Timber buildings could store anywhere between 10 million tonnes of carbon per year to 700 million tonnes, according to a new paper published on 27 January in Nature Sustainability.
With anticipated growth in the global population and urbanisation, demands for new housing and commercial buildings will only increase over the next few decades. Around 2.3 billion more people will be living in urban areas by 2050, according to UN estimates. This will place huge demands for the construction of new housing, commercial buildings, and accompanying infrastructure.
The modern world is built on concrete and steel. But cement, steel, and other building materials are a major source of greenhouse gas emissions. Switching to timber materials could potentially turn a significant source of carbon emissions into a powerful carbon sink.
Double benefits of timber
A team of environmentalist and scientists put their heads together to quantify just how powerful timber might prove to be in mitigating climate change. The researchers from the Potsdam Institute for Climate Research (PIK) in Germany and Yale University in the US looked at four different scenarios: business as usual (just 0.5 per cent of new buildings constructed with timber) or driving up timber production by 10 per cent to 50 per cent by 2050. The scientists even suggest that constructing up to 90 per cent of new buildings out of timber is plausible.
Based on their analysis, this could potentially reduce cumulative greenhouse gases emissions from steel and cement manufacturing by one-half, at least, which would contribute to achieving the targets set out in the 2015 Paris agreement. However, under business-as-usual, the construction industry is likely to use up around 20 per cent of the CO2 emissions budget up to 2050.
Furthermore, to reach net-zero carbon emissions, additional carbon sinks are needed to soak up all the carbon from agriculture and other major — and often, less avoidable — sources. Incredibly, a five-story residential building made out of laminated timber, sometimes referred to as mass timber, can store up to 180 kilograms of carbon per square meter. That is three-fold more than the same aboveground mass of natural forest.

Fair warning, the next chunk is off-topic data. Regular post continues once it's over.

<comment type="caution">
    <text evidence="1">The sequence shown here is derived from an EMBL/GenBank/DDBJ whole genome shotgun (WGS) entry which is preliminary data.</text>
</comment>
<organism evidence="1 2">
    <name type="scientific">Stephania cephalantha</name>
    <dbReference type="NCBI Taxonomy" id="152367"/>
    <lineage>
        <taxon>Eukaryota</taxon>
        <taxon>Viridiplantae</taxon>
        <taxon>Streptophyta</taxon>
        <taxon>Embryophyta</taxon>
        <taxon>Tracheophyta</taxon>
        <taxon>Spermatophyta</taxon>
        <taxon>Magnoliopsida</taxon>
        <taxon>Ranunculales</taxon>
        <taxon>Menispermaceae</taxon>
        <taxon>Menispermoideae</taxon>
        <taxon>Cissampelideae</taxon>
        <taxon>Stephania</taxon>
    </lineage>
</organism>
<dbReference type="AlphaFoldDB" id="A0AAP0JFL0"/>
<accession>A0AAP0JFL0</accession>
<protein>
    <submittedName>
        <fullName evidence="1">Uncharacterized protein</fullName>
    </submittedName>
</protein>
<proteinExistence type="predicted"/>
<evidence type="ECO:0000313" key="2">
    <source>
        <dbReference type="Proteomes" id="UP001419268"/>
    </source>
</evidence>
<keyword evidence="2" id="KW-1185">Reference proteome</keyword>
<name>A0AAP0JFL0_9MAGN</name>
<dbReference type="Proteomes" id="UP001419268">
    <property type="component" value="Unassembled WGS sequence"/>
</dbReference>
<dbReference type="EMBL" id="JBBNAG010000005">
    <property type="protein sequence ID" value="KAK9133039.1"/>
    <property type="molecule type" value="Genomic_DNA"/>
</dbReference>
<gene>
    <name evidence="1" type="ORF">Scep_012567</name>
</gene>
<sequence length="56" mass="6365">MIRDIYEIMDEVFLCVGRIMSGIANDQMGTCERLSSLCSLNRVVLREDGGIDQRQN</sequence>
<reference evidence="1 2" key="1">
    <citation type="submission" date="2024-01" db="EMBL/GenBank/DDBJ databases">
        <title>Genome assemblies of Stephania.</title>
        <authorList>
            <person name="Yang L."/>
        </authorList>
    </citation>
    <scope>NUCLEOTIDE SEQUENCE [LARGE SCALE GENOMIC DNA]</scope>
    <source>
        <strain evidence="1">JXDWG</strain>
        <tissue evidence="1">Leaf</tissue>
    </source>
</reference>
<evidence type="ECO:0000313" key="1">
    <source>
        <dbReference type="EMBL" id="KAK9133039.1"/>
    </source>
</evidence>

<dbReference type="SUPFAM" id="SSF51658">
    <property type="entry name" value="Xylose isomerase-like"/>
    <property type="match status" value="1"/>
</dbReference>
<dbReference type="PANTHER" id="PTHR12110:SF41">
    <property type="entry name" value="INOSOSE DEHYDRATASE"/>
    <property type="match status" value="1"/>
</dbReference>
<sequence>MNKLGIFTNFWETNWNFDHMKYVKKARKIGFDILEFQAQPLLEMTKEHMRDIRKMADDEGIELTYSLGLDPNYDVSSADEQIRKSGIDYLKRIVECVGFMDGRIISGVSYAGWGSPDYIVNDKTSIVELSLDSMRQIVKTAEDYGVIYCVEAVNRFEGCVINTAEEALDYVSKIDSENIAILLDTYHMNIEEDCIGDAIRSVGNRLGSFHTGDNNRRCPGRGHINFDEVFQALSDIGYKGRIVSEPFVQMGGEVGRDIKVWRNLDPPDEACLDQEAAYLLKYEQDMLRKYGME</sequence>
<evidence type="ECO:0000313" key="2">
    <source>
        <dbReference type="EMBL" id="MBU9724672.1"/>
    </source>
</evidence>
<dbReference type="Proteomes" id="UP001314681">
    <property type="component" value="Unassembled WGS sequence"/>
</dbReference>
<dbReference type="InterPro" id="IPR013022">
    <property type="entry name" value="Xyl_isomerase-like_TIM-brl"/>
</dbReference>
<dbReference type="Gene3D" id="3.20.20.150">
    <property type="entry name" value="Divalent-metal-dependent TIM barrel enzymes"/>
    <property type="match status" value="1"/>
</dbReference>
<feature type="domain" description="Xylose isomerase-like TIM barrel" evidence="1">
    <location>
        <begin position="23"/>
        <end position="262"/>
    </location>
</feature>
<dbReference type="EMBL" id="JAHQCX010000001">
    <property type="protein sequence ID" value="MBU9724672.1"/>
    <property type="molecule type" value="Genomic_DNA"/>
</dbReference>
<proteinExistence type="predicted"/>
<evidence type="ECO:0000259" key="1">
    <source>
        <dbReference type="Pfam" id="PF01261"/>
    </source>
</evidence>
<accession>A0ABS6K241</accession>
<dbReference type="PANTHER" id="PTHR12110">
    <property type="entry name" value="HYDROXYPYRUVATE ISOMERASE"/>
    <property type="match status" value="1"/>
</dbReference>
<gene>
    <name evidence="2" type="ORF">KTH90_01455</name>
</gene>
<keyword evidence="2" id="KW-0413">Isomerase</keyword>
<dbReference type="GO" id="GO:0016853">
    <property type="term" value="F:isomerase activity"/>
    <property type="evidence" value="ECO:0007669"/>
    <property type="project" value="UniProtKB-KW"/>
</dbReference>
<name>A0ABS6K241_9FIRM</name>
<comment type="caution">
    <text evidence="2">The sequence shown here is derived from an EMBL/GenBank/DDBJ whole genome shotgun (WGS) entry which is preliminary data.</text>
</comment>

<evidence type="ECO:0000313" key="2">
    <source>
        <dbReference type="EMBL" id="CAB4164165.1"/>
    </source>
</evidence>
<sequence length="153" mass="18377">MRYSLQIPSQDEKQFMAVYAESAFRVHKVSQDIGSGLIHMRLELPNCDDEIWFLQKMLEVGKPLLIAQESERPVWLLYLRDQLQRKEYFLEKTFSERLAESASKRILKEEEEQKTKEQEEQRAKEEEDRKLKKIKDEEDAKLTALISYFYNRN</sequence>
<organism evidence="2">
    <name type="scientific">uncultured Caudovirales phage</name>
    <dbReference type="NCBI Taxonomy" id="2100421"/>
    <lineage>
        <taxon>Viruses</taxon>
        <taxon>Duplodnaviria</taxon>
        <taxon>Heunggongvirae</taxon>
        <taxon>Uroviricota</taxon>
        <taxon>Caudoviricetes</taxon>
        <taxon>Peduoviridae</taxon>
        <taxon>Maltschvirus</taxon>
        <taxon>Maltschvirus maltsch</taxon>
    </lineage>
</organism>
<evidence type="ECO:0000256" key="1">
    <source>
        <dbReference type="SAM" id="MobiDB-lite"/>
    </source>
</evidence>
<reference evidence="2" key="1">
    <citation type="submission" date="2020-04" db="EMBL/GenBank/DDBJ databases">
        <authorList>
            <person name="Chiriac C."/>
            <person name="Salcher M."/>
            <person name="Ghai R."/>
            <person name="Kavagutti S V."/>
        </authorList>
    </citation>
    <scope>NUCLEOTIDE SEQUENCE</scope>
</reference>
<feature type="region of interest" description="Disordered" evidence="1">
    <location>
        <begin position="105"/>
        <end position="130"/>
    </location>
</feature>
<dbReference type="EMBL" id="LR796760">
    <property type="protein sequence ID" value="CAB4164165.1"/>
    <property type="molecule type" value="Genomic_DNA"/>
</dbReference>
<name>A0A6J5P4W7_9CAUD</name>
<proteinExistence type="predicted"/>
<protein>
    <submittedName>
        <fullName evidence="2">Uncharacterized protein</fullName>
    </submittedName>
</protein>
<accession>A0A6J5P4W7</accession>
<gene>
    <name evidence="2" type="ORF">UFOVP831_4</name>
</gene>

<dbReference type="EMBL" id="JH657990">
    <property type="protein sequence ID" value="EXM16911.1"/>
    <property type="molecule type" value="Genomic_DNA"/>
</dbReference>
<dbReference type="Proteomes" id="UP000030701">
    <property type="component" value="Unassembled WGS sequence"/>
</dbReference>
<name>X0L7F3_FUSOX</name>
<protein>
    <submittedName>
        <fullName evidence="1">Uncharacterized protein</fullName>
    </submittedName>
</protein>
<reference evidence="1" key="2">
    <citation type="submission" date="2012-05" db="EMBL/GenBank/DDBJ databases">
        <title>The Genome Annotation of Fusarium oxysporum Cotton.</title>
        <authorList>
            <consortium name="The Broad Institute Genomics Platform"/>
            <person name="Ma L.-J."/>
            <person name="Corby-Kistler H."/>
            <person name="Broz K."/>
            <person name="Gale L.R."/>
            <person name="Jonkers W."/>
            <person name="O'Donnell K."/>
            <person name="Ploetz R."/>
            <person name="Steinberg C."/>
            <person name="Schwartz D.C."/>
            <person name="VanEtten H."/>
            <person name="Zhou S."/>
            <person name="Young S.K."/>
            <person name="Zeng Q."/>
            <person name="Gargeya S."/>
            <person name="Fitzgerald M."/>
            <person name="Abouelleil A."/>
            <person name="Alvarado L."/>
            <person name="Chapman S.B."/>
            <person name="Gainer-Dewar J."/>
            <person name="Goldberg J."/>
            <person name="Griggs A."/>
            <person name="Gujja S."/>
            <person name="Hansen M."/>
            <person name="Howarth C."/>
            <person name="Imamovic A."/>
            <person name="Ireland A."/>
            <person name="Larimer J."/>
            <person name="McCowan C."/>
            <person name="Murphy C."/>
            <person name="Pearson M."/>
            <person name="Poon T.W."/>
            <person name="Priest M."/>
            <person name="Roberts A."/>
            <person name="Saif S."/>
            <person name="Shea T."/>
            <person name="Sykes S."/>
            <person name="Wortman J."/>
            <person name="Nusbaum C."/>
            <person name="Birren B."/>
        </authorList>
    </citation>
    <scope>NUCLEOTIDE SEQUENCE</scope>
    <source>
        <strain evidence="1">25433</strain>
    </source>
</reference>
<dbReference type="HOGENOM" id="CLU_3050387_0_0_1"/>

The authors write: “This risk for the global climate system could be transformed into a powerful means to mitigate climate change by substantially increasing the use of engineered timber for construction worldwide.”
Building timber cities while protecting forests
The researchers also stress that the amount of timber that needs to be harvested — while available in theory — would require sustainable forest management and governance:
“Our analysis reveals, that this potential can be realized under two conditions. First, the harvested forests are sustainably managed. Second, wood from demolished timber buildings is preserved on land in various forms.”
But if done properly, urban buildings designed with engineered timber could provide long-term storage of carbon and avoid carbon-intensive production of mineral-based construction materials. Co-author Prof Hans Joachim Schellnhuber of PIK said in a statement: “Trees offer us a technology of unparalleled perfection. They take CO2 out of our atmosphere and smoothly transform it into oxygen for us to breathe and carbon in their trunks for us to use. There’s no safer way of storing carbon I can think of.“
“If we engineer the wood into modern building materials and smartly manage harvest and construction, we humans can build ourselves a safe home on Earth.”
(1) Churkina, G. et al. Buildings as a global carbon sink. Nature Sustainability (2020). DOI: 10.1038/s41893-019-0462-4